Skloot does something else that is unexpected in a nonfiction book about medical science.  She make each facet that she talks about highly personal.  As we can see from the way she starts the book, with her own personal experience, Deborah’s personal words, and a retelling of Henrietta’s personal experience, this is not going to be a book about impersonal facts.  Skloot doesn’t just tell her own personal story or the story of the Lacks family, however.  She extends this mode of storytelling into the personal stories surrounding the doctors, scientists, and many of the people involved in the ethical debates.  This helps to draw the reader in to the story and the issues surrounding the story.  Instead of a cold, clinical account of scientific discoveries and ethical debates, Skloot gives us the stories of the people behind the debates.  Not only that, she also extends this to telling her readers about her research.  Instead of only giving her findings and what she dug up regarding her research, she allows her readers to see how she did her research and the personal interactions that she has with people as she delves further and further into the story of Henrietta Lacks and her cells.  She gives backgrounds and descriptions of people that she meets and conversations that she has.  All of this adds life and dimension to the science and history that Skloot is exploring, making it more interesting and pulling the reader deeper into the story.  Because of this, the doctors and scientists, Lacks family members and people that Skloot meets while doing research become not just historical figures, but characters in a rich story that Skloot writes.

Reading for Writers: “The Laugh of the Medusa”

Birth Write:

The birth of the author, the reader, and the text in Hélène Cixous’s “The Laugh of the Medusa”

Part manifesto, part poetry, part call to action, part theoretical treatise, part psychoanalysis, Hélène Cixous’s “The Laugh of the Medusa” is a philosophical essay that defies genre and convention – and rightly so, because this is exactly what Cixous is writing about.  Around the same time that Roland Barthes is theorizing about the death of the author, Cixous is trumpeting the birth of the author.  Is this backwards and old-fashioned of her?  Were these two theories so at odds as to be opposites?  No. While Barthes is approaching the subject as an either/or binary distinction in which the interpretation and agency of the reader necessitates the fall and death of the author, Cixous sees the same rise of the reader, though it is not at the expense of the author because for her their differances are not in opposition.  For Cixous, it is possible for the reader and the writer to be born within a text.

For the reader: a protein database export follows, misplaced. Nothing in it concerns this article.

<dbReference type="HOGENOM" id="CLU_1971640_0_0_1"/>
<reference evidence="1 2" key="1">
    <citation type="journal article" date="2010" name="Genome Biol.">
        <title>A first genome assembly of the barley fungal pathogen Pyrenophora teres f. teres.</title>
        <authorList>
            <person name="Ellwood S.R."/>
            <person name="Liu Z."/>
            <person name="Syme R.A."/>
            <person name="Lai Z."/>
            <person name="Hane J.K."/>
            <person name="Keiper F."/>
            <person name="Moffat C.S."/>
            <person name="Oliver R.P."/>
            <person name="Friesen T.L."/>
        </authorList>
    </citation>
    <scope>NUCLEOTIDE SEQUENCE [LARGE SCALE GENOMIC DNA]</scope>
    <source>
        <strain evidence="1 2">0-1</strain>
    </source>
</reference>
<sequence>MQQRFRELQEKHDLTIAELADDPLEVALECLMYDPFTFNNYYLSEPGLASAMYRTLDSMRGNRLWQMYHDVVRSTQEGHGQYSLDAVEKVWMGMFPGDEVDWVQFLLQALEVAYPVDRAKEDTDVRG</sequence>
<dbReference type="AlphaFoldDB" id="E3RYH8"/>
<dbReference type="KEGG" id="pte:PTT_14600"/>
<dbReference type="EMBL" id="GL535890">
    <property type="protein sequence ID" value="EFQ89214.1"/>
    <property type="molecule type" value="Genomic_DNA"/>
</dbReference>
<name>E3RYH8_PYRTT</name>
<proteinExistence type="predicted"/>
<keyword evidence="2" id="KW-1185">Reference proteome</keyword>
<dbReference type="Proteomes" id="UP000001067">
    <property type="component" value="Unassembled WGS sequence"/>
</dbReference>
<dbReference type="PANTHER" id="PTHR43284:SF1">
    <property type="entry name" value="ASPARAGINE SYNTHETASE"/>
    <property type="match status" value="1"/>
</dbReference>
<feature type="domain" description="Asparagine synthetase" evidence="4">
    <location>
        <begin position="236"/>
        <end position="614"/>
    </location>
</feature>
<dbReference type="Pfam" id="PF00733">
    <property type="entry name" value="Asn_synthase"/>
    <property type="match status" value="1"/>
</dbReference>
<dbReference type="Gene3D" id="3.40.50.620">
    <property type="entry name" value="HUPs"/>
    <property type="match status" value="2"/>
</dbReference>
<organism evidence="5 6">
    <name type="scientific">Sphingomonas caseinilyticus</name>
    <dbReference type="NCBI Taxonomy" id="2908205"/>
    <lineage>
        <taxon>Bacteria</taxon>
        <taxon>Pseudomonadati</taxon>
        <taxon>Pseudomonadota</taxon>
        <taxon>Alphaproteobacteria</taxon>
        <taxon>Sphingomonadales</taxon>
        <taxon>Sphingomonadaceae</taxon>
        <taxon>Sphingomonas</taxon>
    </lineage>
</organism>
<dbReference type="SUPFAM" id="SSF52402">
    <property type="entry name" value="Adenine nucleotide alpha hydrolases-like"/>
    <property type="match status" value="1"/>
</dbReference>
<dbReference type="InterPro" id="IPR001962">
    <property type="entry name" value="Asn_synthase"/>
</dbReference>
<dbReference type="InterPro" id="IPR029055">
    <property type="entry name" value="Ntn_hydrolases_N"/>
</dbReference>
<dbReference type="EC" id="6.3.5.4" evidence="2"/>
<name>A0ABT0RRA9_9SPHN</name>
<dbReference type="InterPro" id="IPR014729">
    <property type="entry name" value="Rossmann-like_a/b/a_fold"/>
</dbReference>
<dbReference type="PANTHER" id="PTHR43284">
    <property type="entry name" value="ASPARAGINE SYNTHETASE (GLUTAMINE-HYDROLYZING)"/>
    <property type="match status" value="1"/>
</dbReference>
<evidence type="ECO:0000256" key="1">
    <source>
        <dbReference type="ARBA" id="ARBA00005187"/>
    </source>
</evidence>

Cixous’s work is difficult to summarize.  It is a call to arms, or if you will, a call to pens for women, who she defines as in an “inevitable struggle against conventional man” (1943).  This definition of woman includes not only those with female bodies, but all those who are engaged in this struggle against the traditional hegemony. Throughout the work, she uses images of the female body and motherhood to explicate a new kind of writing, one which is not bound by the hierarchical structures that are imposed on language.  Instead, she advocates for writing with and through the body.  In writing in this way, those whose voices and bodies have been repressed by the dominant establishment may come into their own and begin to realize their selfhood.  “Write your self. Your body must be heard” (1946), Cixous urges her readers.  She uses the biological functions of the female body to pinpoint that which is dictated by the laws of nature and that which is governed by culture.  Biologically, woman can think, write and speak.  It is the phallocentric culture which will not allow her to do these things.

But The Laugh of the Medusa” is more than a feminist manifesto.  It also goes into great depth about the theory of language and writing.  She calls for the birth of the author through the text: “Write! and your self-seeking text will know itself better than flesh and blood” (1956).  Cixous seeks to encourage those whose voices have been repressed to take back their words and their bodies through writing, allowing them to come fully into being. Unlike the rigid, structured language of Saussure and Lacan, the language of woman is not beholden to the rules of the signifier and the signified.  The language of woman is more fluid and immediate.  The distinctions of the symbolic order, the imaginary order, and the Real do not hold in this ecriture: “We are ourselves sea, sand, coral, seaweed, beaches, tides, swimmers, children waves… More or less wavily sea, earth, sky… We know how to speak them all” (1956) Cixous’s vision of ecriture feminine is a writing that surpasses the traditional binary opposition of I and Not-I, but instead leaves room for connection with the multitudes of Other.  Feminine writing is “a process of different subjects knowing one another and beginning one another anew… a multiple and inexhaustible course with millions of encounters and transformations of the same into the other and the in-between” (1948).  It is not a language based on the separation of parts and the creation of boundaries but instead tries to encompass the whole. Woman “has never ceased to hear the fore-language. She lets the other language speak… Her language does not contain, it carries; it does not hold back, it makes possible.” (1955)